It occured to me that I have not put much of my own embroidery onto this blog for a while and I wanted to thank you dear readers for sticking with me whilst I was decorating and broadcasting etc. So I thought I would show you some of the embroidery I enjoy doing. I know some of you probably can't do this type of embroidery yourselves and so maybe mine will be an inspiration to you this year of 2010!
First up is a little piece I made which is a particular favourite of mine because it seemed to work out so well.
I took some artist's weight canvas and painted it with the blue silk paint you see for a background. then I took some silk paper I had made in shades of green with added pieces of white silk and cut a rectangle out of it. This gave me a framework with a shaggy outside and a good size rectangle for the inside. Onto this I appliquéd some pieces of fabric and some sheer pink organza and lastly I added 3 flowers I had made on my Janome embroidery only machine. I then added some pink fluffy Linton Tweed fibres taken from some material I had left over from them. This was only the start. Next I placed all of this under my Bernina and started to embroider and it was stiff enough to not have to use any hoops, (the trick is to use strong artist's canvas for the background). I usually do certain meander type doodles which seem to be my signature if you like and often add a large starburst, which you can see in the top right and bottom left corner in shiny pink. One more in the centre of the 3 flowers seemed to make the piece come together and that was that.
This next piece is much more complex but overall the idea was the same except I made 3 little fish on the Janome machine and cut one of them in two so that I could use the tail and the head to make it look as though more fish were swimming through the weeds.
I simply kept the silk paper loser and tucked the fish inside it here and there to give the illusion of depth. I also made some rather longer weeds down the left hand side by using some appliquéd threads and bits of ribbon.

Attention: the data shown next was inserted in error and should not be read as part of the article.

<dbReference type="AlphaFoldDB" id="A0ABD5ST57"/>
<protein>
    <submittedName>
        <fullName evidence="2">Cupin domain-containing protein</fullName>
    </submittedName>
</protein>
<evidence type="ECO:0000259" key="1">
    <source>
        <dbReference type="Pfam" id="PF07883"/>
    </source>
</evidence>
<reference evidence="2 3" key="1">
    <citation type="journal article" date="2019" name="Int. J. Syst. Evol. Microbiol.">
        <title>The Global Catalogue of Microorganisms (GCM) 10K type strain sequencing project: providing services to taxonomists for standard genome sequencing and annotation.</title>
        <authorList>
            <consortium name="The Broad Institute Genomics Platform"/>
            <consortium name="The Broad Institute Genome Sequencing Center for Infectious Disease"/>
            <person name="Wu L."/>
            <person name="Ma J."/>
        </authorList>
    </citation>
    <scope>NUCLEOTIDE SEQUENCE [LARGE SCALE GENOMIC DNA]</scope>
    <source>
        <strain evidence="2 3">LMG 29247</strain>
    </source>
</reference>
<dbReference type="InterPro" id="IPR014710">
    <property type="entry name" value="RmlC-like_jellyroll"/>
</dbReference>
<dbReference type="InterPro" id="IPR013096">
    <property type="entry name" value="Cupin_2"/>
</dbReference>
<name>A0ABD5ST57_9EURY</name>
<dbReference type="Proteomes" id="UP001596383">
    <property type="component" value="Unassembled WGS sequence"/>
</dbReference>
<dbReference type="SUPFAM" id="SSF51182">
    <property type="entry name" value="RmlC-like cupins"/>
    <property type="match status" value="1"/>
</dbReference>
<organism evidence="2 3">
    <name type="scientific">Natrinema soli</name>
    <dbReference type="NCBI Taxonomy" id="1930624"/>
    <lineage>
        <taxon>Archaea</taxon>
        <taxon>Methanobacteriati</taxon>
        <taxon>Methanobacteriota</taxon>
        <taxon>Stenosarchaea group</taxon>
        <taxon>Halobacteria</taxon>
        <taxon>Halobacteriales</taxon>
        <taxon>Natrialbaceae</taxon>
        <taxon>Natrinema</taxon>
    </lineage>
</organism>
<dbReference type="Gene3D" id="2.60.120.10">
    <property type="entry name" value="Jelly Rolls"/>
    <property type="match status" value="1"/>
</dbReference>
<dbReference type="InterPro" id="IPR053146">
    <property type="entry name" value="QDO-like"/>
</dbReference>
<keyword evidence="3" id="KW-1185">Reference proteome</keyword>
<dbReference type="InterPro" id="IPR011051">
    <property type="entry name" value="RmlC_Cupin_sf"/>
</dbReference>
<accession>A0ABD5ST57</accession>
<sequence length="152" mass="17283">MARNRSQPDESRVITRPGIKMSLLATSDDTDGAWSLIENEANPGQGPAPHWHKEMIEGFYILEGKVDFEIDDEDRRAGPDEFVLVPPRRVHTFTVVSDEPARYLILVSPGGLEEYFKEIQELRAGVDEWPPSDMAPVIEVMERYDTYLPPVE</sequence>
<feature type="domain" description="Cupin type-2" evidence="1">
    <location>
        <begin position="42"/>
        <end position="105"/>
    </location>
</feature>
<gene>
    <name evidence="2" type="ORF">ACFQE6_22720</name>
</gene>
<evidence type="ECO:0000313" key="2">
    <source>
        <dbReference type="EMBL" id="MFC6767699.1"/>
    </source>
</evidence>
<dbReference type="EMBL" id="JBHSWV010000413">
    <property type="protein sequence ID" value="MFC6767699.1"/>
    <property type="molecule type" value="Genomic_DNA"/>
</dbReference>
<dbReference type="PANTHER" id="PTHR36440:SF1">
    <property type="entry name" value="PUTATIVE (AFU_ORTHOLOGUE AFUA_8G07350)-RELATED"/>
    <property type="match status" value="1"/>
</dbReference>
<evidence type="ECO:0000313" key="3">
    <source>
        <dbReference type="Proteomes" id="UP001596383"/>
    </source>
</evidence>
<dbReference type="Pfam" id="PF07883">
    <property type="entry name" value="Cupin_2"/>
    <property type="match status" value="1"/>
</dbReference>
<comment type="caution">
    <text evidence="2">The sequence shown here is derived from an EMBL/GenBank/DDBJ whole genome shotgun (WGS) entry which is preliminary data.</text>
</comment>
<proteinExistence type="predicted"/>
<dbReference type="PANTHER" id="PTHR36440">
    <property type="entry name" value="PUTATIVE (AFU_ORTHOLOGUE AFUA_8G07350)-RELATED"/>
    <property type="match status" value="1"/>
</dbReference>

Here you can see the idea I had about cutting one fish into two, it does mean I could get away with making less fish. I used the same type of machine embroidery techniques I described for the first piece but more densely.
This is the bottom of the piece and you can see I made a starfish and I worked more little scraps of fuzzy Linton Tweed fibres into the silk and teased it open here and there to push pieces inside so it gave the right impression.
Lastly, this is a more contemporary piece but still uses the artist's canvas only painted pale green, and onto it I dribbled some gutta percha in a sort of gold and let this set hard. Then I added sharp looking blocks of embroidered taffeta which I had cut into the shapes I needed after embroidering them. I attached these to the piece using machine embroidery and added a large swathe of gold see through fabric across the front, as I wanted it to be bold. I embroidered it using my favourite glitzy threads from Madeira. This photo is just a detail of the centre area.
Well I do have more of this type of thing but I think you get the idea. I would add that I sometimes pad out the embroidery from the back before I frame it using quilters wadding and I never frame them with glass over the top. I know they are more difficult to keep clean, but they do look better and if you just flick a duster carefully over them they seem to tolerate it very well. I love doing machine embroidery and I hope this has given you the confidence to have a go, it really is easier than it looks. You do not need to be an expert, just relax and play and let the needle do the drawing. Start by using appliquéd shapes or something if you feel your stitching does not stand up to close inspection and just couch them down around the edges with little swirls or lots of little circles joined with lines of stitching. Just keep trying and surprise yourself.
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